For an undrafted linebacker who started only eight games in his first four NFL seasons, James Harrison accomplished plenty during his 15-year NFL career.
He went to five Pro Bowls, recorded 84.5 regular-season sacks, forced 34 fumbles, was named a first-team All-Pro twice, won a Defensive Player of the Year award and won two Super Bowls with the Pittsburgh Steelers.
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One thing Harrison didn”t do much of is score. In fact, he carried the ball into the opposing end zone only twice in his 215 career regular-season and playoff games.
Editor”s note: This is the third installment in B/R”s “Where Are They Now?” series, which profiles some former NFL postseason greats, their historic moments and what they”re doing now.
Part 1: Freddie Mitchell
Part 2: Willie Roaf
Part 3: James Harrison
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Part 4: Jacoby Jones (1/31)
Part 5: Tracy Porter (2/1)
Part 6: Coming soon
One of those two touchdowns remains the longest play from scrimmage in Super Bowl history.
Said play—a jaw-dropping 100-yard interception return as the first half expired in Super Bowl XLIII—might have been the difference between a Steelers victory and a Steelers loss. After all, Pittsburgh beat the Arizona Cardinals by only four points that night at Raymond James Stadium in Tampa, Florida, and Harrison”s pick-six likely represented at least a 10-point swing.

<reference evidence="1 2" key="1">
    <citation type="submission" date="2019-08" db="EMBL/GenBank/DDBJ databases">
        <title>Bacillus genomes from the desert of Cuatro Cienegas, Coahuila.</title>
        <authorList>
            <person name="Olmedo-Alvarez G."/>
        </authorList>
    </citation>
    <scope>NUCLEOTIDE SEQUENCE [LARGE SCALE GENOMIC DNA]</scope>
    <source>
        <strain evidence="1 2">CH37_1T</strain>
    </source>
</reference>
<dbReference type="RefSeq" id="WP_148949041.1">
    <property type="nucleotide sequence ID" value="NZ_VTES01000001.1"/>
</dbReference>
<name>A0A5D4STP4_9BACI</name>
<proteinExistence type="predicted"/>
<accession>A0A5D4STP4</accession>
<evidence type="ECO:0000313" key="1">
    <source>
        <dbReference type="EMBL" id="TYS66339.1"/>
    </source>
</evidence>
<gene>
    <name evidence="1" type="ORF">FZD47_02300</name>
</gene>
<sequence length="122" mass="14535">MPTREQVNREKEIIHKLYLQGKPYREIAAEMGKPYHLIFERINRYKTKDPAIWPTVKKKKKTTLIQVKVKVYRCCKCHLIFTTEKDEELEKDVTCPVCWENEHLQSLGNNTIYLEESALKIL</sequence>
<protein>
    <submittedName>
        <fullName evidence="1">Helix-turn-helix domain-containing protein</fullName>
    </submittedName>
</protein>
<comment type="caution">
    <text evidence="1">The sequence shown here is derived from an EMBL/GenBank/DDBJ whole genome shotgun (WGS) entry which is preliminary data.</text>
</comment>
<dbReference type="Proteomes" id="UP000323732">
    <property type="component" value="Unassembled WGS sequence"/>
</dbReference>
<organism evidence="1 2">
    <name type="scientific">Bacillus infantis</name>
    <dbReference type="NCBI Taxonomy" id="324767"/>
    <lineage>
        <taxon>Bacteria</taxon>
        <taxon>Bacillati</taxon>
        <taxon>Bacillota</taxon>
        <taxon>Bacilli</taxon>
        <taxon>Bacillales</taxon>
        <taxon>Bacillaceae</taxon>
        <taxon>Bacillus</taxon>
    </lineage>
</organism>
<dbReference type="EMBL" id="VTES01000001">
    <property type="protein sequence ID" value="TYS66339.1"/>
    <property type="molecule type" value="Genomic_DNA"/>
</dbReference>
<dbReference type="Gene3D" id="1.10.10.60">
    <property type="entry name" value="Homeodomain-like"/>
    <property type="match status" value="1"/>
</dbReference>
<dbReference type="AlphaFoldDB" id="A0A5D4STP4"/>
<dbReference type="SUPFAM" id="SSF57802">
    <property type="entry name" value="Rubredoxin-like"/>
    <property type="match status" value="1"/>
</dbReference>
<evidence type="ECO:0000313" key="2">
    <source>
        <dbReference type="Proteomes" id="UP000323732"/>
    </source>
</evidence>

Friday, Feb. 1, will mark the 10-year anniversary of Harrison”s signature moment, but the now-retired 40-year-old can recall the details like it happened yesterday. In a recent conversation with Bleacher Report, he did so while noting none of it would have happened had he not decided to freelance.
“The defensive call was an all-out blitz,” he remembered. “So we were supposed to blitz, but that whole night we were getting there just a step too late. We”d get there,
Specifically, 15.2 seconds of history.
That”s how long it took Harrison to rumble, stumble and do everything in his power not to fumble en route to the opposite end zone. And because the snap came with 18 seconds remaining, that left no margin for error. Had Harrison not made it to the end zone, the Steelers would have had to settle for a field-goal attempt.
Prior to the pick, it looked like the Cardinals, who trailed 10-0 earlier in the second quarter, were bound to steal both the lead and the momentum just before halftime. Down 10-7 following an interception of their own, Warner had moved them 33 yards to the Pittsburgh 1-yard line in the waning seconds of the half.
Warner had been sacked only once despite facing near-constant pressure. He had been getting rid of the ball quickly on a lot of short passes, so—despite the call for a blitz—Harrison decided it was time to drop back into coverage.